An Oklahoma family driven off their farm by the poverty and hopelessness of the Dust Bowl joins the westward migration to California, suffering the misfortunes of the homeless in the Great Depression.
Don’t you hate it when a movie made in the 1940s is still relevant 81 years later?
The Grapes of Wrath starred Henry Fonda, Jane Darwell and Russell Simpson as members of the Joad family. Based on the novel of the same name by John Steinbeck, The Grapes of Wrath introduces us to Tom Joad (Henry Fonda) when he’s been recently released from jail during the height of the Dust Bowl and the Great Depression. We literally meet the character of Tom Joad while he’s crossing the road, going to a service station name Cross Roads. It was a bit heavy handed for my liking, but I’ll let it slide.
Quickly discovering that his entire family is about to relocate due to the dead land and no work, he joins them as they all head out west, to a land that they’ve been told is full of opportunities. Soon, it is realized that tons of people from the middle of the country had the same idea as the Joad family, and now work camps are flooded with too many people working jobs that pay too little. And the entire time I was watching this film, I hated how relevant it still was. Especially now, when businesses complain over and over that nobody wants to work anymore, when the reality of it is that nobody wants to work for unlivable wages anymore. Bit of a rant there. Pardon me.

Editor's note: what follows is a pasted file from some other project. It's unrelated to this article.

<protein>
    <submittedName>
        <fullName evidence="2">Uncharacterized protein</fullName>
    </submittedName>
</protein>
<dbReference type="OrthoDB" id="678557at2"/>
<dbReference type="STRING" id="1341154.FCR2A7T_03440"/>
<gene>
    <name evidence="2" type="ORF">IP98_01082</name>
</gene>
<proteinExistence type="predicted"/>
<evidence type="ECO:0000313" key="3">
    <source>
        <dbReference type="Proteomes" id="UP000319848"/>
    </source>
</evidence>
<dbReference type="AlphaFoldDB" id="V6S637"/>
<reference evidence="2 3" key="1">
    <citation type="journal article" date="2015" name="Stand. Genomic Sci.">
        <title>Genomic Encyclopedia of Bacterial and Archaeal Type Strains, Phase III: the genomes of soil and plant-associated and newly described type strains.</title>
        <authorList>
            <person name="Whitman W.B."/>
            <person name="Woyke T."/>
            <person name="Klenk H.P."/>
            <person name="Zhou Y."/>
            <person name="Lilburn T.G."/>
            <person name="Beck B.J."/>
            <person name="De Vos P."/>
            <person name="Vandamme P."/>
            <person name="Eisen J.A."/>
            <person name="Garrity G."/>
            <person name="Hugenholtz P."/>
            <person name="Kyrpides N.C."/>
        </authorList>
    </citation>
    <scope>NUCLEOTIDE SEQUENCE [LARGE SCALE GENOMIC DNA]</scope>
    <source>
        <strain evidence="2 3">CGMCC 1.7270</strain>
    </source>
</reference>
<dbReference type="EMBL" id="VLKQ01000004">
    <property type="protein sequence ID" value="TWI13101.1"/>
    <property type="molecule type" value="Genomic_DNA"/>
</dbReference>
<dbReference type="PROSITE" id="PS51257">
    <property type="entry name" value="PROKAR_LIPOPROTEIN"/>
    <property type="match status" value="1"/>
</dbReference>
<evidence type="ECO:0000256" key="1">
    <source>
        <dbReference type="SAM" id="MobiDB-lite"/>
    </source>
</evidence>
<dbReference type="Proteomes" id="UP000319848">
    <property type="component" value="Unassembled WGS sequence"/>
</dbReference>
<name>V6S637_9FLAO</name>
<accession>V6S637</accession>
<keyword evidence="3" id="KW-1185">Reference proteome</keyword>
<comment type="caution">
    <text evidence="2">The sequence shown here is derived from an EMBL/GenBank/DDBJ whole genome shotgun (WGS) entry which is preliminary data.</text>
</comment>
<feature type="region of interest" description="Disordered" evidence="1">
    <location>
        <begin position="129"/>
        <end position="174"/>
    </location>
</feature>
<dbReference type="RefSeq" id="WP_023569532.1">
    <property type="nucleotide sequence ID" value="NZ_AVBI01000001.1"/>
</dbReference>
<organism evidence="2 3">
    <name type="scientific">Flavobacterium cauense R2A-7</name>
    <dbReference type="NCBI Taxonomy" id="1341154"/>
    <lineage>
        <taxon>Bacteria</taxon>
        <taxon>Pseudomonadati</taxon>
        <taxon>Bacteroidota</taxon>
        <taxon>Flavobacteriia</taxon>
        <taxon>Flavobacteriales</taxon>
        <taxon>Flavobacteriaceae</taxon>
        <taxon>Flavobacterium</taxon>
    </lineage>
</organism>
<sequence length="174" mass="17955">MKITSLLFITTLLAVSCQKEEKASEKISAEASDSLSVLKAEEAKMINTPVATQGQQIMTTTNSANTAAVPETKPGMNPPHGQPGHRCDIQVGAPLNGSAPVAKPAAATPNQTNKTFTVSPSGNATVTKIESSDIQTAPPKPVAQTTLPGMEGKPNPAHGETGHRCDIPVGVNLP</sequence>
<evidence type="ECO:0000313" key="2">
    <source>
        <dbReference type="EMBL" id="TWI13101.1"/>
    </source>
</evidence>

Directed by John Ford, with screenplay adaptation from Nunnally Johnson, The Grapes of Wrath is repeatedly heavy handed. And, had the film not been so visually appealing, it would have bothered me much more. But, cinematographer Gregg Toland knew how to make a completely black and white film so visually stunning, that I stopped thinking so hard about how “in your face” the message was.
Although the film felt very self-righteous at times, I did enjoy it overall. Henry Fonda’s performance as Tom Joad and Jane Darwell’s performance as Ma Joad were absolutely encapsulating. But, I do find myself going back and forth between whether I think this film still belongs on this AFI list. That’s okay. I have a few more to get through, anyway.